The boy, round-faced and thin, stood in front of the hundred or so men, his arms crossed, his eyes closed. When he knelt, they knelt. When he stood, they stood. When he stumbled for a word, squinting to access the search engine of his mind, they waited.

In a few hours, 13-year-old Aman Chhipa would be back at home sitting in front of his computer playing a video game, pretending he was a knight slaying giant spiders with a gem-laden sword. But at that moment, and for an hour each night this month, he is a boy leading a room full of men.

Aman and another teenager, Uzair Jawed, 16, were thrust into the revered role of imam, or prayer leader, at the Islamic Community Center of Northern Virginia, mostly out of desperation. A cleric from South Africa was supposed to lead the center’s nightly prayer for Ramadan, the holiest month for Muslims, as he had done for the past three years. But after Ismail Mullah arrived at Dulles International Airport on Sept. 22, he was detained by U.S. Customs and Border Protection officials and sent back to South Africa.

The center, in Woodbridge, had prepared for months for Mullah’s arrival and had paid thousands of dollars for his airfare. Without him, its leaders had less than a day to find a hafiz — someone who had memorized the more than 6,200 Arabic verses of the Koran and could recite them without looking at the text.

They searched among the adults. No one. They called other mosques. No one.

They then turned to the two boys, the only ones among them who had mastered the text enough to guide the congregation through the 30 sections in 30 days. The Koran is divided into 114 chapters containing more than 6,200 verses comprising about 80,000 words. It is like learning part of the Bible in Latin when you don’t speak Latin.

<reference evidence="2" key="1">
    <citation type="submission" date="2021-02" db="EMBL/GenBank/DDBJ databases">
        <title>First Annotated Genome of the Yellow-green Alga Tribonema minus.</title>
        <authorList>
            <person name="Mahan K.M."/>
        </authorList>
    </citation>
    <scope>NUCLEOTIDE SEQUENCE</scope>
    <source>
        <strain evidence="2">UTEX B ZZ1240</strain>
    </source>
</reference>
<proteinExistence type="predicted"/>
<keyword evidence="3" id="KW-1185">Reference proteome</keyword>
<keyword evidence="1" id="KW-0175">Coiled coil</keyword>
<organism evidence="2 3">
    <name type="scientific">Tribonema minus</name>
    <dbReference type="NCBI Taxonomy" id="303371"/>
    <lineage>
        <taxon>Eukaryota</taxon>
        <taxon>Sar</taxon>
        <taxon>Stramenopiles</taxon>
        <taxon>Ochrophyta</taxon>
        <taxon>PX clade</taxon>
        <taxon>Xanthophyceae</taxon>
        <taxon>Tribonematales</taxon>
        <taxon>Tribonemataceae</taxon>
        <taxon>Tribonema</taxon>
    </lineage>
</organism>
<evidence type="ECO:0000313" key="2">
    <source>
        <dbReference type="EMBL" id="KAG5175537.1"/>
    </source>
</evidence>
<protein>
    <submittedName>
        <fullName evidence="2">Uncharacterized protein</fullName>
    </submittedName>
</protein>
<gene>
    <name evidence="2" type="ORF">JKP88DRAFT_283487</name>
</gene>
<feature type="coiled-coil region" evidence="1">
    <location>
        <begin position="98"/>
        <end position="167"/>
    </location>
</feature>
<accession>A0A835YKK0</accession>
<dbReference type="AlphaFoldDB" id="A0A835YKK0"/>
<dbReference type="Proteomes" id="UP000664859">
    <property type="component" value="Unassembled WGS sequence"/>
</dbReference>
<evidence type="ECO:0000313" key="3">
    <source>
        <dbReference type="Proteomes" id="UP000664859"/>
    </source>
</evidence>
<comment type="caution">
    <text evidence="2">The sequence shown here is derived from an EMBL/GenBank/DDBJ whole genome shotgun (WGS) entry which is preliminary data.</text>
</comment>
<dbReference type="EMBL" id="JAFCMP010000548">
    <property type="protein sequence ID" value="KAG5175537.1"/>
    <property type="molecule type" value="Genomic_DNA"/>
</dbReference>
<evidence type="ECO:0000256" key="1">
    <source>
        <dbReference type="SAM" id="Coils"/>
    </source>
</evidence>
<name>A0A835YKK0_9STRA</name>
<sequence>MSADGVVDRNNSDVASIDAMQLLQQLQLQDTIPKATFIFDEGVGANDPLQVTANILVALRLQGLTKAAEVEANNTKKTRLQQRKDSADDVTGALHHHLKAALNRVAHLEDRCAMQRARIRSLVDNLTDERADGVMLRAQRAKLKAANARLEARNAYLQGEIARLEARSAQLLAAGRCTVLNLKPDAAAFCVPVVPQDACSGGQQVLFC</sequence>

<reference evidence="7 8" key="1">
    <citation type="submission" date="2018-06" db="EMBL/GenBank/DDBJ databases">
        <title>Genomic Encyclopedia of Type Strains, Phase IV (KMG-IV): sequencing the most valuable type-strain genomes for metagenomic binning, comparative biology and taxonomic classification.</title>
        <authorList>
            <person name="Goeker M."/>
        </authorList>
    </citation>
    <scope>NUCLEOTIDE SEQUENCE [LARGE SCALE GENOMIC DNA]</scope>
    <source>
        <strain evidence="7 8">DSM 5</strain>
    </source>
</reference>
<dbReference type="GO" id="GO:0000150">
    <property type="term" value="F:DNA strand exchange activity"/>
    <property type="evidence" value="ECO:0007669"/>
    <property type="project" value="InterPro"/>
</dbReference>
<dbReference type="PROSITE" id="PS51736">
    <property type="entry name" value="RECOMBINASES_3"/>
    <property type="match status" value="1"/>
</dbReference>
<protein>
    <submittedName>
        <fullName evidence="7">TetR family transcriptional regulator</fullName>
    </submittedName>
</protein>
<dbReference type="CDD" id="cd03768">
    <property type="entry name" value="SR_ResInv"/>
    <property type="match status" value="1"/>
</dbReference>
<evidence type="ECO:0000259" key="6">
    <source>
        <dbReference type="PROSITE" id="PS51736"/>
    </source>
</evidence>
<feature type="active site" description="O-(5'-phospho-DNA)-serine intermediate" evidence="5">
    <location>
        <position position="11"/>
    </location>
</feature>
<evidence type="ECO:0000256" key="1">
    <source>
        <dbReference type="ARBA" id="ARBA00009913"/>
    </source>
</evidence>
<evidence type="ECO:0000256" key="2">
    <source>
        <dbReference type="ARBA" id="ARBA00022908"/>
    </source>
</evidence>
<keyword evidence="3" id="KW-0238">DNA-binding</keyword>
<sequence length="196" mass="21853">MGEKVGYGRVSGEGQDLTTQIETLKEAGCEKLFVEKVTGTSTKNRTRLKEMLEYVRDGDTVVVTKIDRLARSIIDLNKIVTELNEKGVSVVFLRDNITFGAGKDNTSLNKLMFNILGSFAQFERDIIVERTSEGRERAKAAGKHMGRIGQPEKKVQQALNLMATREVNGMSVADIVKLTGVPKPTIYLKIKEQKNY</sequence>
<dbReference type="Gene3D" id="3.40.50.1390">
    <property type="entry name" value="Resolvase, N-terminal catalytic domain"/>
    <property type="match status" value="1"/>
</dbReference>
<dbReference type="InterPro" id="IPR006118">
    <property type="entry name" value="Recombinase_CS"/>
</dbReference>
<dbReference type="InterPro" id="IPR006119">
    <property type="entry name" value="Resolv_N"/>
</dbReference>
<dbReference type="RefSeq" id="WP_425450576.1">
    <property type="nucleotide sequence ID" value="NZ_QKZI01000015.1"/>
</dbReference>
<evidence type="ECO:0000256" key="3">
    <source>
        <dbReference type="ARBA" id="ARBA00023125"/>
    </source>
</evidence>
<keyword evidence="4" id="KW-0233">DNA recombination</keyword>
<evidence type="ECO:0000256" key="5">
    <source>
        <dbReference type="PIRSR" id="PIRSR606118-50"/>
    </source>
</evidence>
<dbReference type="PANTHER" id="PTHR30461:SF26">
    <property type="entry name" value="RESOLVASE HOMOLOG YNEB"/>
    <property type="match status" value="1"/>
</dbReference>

“I thought, how am I going to do this?” Aman said. “I was nervous. It’s a huge responsibility.”

Aman is an eighth-grader at Fred M. Lynn Middle School in Woodbridge whose family is from India. He memorized the Koran by age 10. Uzair, 16, is a ninth-grader at Woodbridge Senior High School whose family is from Pakistan. He memorized it by the time he was 13.

Together, they lead the nightly prayer, correcting each other when needed, as is custom. Days that were once spent perched in front of a PlayStation 2 for hours, they said, are now heavy with studying that starts about 5 a.m. and stretches to about 11:30 p.m., with school and life in between.

“Before we were hafiz, we were just kids,” Uzair said.

He and Aman might be the nation’s youngest imams, said Nihad Awad, the national executive director of the Council on American-Islamic Relations, the largest Islamic civil liberties group in the United States. The two are also a testament to the post-9/11 need for U.S. Muslims to groom their own leaders and stop depending on those from other countries, he said.

“Imams who come from overseas, sometimes they bring a different mentality. They come from Muslim-majority places. They have different cultures, norms and traditions,” Awad said. “I think it’s important that we develop our own.”


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